Weekend Trip 12th October 2003
Report by Goaty
Desperate to get underground having missed out on Slovenia this summer my first act on moving to Utrecht (Netherlands) was to make contact with a "local" caver. As there is not a single natural cave in the Netherlands, this naturally meant that I looked up Cecile Chabot, a long term associate IC3 from Liege in the middle of Belgiums caving region. Despite dark threatenings about what they would do to me as punishment for moving to the Netherlands instead of Belgium I jumped on the train at Utrecht Centraal early one Sunday morning with a light heart and a heavy caving bag. The trip to Liege took in some of the best flatness the Netherlands has to offer and 2.5 hours later I met up with Cecile and friends at Liege station. A short detour via the garage of one of the Liege University caving club members houses where the kit is kept and a small party arrived at a viewpoint overlooking a narrow wooded valley. We quickly changed and headed down the steep track to the entrance of Abime de Beaumont.
Directly after the entrance is a narrow vertical slot which leads to a short crawl and a second slot, called "La Bayonette", which lies at the top of the first pitch. After four attempts I finally realised that it wasn't my expanding gut but my carbide generator that was preventing me from sliding through this extremely narrow gap and having taken the offending peice of ironmongery off my harness slid through with comparable ease. Unfortunately, I did not make this discovery before Cecile had started mocking my girth. A series of short hangs in a fairly narrow shaft lead down to a large hang (25m?) into a small chamber. This chamber is divided by a 5m "wall" on which a rope is permanently fixed. On the far side of the wall, a series of small chambers, muddy crawls and climbs eventualy ends in a final small chamber with the only notable amount of water in the whole cave - a tiny dribble at the far end not even sufficient to replenish my drained carbide.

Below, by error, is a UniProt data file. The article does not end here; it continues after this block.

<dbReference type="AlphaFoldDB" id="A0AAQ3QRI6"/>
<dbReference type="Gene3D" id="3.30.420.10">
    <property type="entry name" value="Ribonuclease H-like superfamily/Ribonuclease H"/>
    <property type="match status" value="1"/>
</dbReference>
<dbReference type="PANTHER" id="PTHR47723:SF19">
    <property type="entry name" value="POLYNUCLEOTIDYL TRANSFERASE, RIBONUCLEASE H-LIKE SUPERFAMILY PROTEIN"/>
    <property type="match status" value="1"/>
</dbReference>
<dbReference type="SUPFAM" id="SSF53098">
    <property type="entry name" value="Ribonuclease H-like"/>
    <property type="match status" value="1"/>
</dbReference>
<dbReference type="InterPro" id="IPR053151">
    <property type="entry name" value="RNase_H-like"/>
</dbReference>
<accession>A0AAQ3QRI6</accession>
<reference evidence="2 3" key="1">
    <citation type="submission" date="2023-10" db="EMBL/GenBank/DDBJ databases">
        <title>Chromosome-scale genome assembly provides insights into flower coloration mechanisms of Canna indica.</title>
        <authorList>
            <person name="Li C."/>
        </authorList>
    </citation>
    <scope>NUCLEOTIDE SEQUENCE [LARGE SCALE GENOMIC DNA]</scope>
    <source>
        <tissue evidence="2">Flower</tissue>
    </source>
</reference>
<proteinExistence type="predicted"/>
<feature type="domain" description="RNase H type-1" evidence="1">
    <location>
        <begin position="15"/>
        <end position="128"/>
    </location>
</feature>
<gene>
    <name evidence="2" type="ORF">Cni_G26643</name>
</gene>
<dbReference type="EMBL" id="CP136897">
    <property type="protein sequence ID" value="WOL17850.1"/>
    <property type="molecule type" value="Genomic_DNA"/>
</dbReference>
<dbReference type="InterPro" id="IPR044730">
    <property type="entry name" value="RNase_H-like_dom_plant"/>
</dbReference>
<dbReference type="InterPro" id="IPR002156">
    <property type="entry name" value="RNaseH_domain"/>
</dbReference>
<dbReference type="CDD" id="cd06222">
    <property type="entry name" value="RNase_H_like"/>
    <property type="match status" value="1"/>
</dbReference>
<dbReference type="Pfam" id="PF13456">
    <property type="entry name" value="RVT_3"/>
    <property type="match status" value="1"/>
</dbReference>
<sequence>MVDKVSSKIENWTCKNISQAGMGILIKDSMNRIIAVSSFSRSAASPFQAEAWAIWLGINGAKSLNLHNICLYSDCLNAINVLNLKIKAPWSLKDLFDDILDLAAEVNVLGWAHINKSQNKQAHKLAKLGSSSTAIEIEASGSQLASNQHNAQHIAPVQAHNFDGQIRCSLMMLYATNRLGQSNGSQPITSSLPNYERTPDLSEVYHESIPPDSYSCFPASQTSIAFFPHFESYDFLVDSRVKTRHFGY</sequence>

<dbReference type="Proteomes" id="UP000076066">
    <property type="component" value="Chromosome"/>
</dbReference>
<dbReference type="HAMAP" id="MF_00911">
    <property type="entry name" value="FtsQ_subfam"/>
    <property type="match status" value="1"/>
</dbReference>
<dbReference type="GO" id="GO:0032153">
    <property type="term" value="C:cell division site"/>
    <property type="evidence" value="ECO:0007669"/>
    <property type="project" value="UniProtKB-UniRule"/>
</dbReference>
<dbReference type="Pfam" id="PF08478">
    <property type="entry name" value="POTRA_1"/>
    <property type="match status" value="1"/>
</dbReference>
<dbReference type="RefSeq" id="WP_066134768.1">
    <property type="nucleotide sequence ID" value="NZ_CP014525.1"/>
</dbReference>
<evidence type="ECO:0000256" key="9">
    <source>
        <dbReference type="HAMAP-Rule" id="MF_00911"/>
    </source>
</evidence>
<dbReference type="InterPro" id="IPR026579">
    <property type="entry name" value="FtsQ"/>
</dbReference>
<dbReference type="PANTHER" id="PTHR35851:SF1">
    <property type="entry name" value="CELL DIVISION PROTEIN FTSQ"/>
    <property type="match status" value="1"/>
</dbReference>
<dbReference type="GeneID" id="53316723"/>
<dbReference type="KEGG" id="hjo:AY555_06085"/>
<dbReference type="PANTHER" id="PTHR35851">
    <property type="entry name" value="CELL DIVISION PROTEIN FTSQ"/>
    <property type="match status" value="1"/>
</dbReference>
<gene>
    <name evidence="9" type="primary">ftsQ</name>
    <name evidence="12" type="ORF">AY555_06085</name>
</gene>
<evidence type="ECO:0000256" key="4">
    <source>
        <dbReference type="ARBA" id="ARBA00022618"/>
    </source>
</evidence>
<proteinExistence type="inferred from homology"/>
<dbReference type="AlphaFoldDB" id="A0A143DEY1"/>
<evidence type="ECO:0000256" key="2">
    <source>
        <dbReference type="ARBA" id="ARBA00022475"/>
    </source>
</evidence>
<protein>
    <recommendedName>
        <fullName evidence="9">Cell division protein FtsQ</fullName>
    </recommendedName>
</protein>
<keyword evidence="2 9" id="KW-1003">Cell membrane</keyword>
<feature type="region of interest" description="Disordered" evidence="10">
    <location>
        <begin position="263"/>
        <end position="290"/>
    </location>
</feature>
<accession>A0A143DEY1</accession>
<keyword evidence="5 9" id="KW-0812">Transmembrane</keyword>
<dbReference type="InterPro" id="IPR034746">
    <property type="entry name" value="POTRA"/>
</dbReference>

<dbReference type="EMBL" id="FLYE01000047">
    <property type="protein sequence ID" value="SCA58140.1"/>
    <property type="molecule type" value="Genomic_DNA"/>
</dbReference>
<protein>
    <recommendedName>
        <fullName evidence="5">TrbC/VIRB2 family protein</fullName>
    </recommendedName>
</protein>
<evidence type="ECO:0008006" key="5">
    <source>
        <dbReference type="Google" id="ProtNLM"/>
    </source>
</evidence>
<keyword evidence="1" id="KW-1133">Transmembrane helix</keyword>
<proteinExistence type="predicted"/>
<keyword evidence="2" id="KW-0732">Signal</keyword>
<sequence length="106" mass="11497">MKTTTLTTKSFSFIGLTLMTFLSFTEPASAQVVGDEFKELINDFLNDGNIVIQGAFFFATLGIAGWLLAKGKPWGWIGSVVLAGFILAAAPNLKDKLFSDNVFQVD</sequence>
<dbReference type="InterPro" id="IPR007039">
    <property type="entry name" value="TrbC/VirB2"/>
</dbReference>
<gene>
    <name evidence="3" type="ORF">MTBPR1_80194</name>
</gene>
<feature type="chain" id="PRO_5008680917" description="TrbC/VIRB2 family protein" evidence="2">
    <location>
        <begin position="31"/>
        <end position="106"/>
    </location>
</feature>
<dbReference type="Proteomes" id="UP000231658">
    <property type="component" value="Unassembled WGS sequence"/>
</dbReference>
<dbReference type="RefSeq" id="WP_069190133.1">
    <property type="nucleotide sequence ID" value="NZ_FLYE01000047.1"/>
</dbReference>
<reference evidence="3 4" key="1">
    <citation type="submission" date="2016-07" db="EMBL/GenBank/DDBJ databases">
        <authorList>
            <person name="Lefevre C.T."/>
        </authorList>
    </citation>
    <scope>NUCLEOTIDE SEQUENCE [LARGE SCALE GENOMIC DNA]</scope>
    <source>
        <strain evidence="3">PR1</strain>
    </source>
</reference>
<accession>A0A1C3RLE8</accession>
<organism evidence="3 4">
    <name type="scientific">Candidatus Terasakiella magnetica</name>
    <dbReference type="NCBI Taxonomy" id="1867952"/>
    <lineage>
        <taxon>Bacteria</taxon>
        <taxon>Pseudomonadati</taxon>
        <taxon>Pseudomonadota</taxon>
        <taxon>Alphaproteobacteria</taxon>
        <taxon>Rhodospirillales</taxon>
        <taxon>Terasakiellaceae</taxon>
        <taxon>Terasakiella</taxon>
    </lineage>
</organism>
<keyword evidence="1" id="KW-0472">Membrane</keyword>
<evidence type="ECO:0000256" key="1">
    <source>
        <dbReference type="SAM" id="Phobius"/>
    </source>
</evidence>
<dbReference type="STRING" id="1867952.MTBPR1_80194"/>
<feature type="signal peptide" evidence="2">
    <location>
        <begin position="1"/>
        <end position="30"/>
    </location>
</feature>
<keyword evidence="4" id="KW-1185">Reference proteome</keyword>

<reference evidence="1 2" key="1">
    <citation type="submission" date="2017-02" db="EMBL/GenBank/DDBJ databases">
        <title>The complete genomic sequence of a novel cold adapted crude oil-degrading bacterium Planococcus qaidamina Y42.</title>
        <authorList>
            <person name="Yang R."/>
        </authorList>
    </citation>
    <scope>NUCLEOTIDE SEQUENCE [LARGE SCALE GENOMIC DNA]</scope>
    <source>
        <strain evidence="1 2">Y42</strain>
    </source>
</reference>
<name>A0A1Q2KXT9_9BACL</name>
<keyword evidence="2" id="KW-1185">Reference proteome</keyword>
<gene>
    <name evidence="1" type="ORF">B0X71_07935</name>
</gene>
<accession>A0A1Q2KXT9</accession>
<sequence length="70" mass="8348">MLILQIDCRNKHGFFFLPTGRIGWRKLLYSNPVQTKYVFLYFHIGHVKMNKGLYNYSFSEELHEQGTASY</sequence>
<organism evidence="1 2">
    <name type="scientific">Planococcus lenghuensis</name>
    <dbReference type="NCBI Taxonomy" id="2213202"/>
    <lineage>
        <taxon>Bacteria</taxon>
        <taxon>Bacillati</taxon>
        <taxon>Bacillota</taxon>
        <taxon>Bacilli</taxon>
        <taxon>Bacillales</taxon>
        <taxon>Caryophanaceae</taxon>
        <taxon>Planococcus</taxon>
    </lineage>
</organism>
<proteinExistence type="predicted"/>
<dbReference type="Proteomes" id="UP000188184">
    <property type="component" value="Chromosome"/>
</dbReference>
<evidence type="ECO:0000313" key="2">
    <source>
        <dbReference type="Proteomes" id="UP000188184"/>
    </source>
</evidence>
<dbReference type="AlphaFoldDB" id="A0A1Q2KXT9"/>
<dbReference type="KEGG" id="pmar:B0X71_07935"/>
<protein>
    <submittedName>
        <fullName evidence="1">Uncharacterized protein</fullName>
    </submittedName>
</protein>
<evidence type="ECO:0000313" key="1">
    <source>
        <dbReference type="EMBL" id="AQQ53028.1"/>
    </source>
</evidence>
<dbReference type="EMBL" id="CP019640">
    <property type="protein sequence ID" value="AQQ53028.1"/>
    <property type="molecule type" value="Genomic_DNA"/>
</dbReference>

Back to the wall, and I began to derig our kit while Cecile showed the other Belgians some self rescue techniques. Unfortunately her knife turned out to be rather blunt and by the time they had cut the rope I was beginning to feel that the narrow top of the wall on which I had been sitting was actually cutting into my arse. Derigging as I went, I began to dread returning through La Bayonette - a feeling that was reinforced when the guy in front of me (Andre) took several attempts and a torrent of what was, even with my limited French, clearly imaginative and heartfelt abuse. However, I rescued some of my cave cred by sliding through with my bag with considerable ease and within a few minutes I was back in the daylight.
Apres Cave was conducted at a famous ice cream parlour (!) on the outskirts of Liege and then it was back to the station for the return slog to Utrecht. The 3 hour return trip was made more bearable by some pleasant Americans on thier way to Maastricht and the fact that it was now dark and I couldn't see the flatness. Having only eaten one biscuit and a "gaufre Bruxelles sibirienne" since breakfast I grabbed a bite and collapsed into bed, only to find in the morning that in my exhausted state I had left my front door wide open.
More information about Abime de Beaumont can be found by following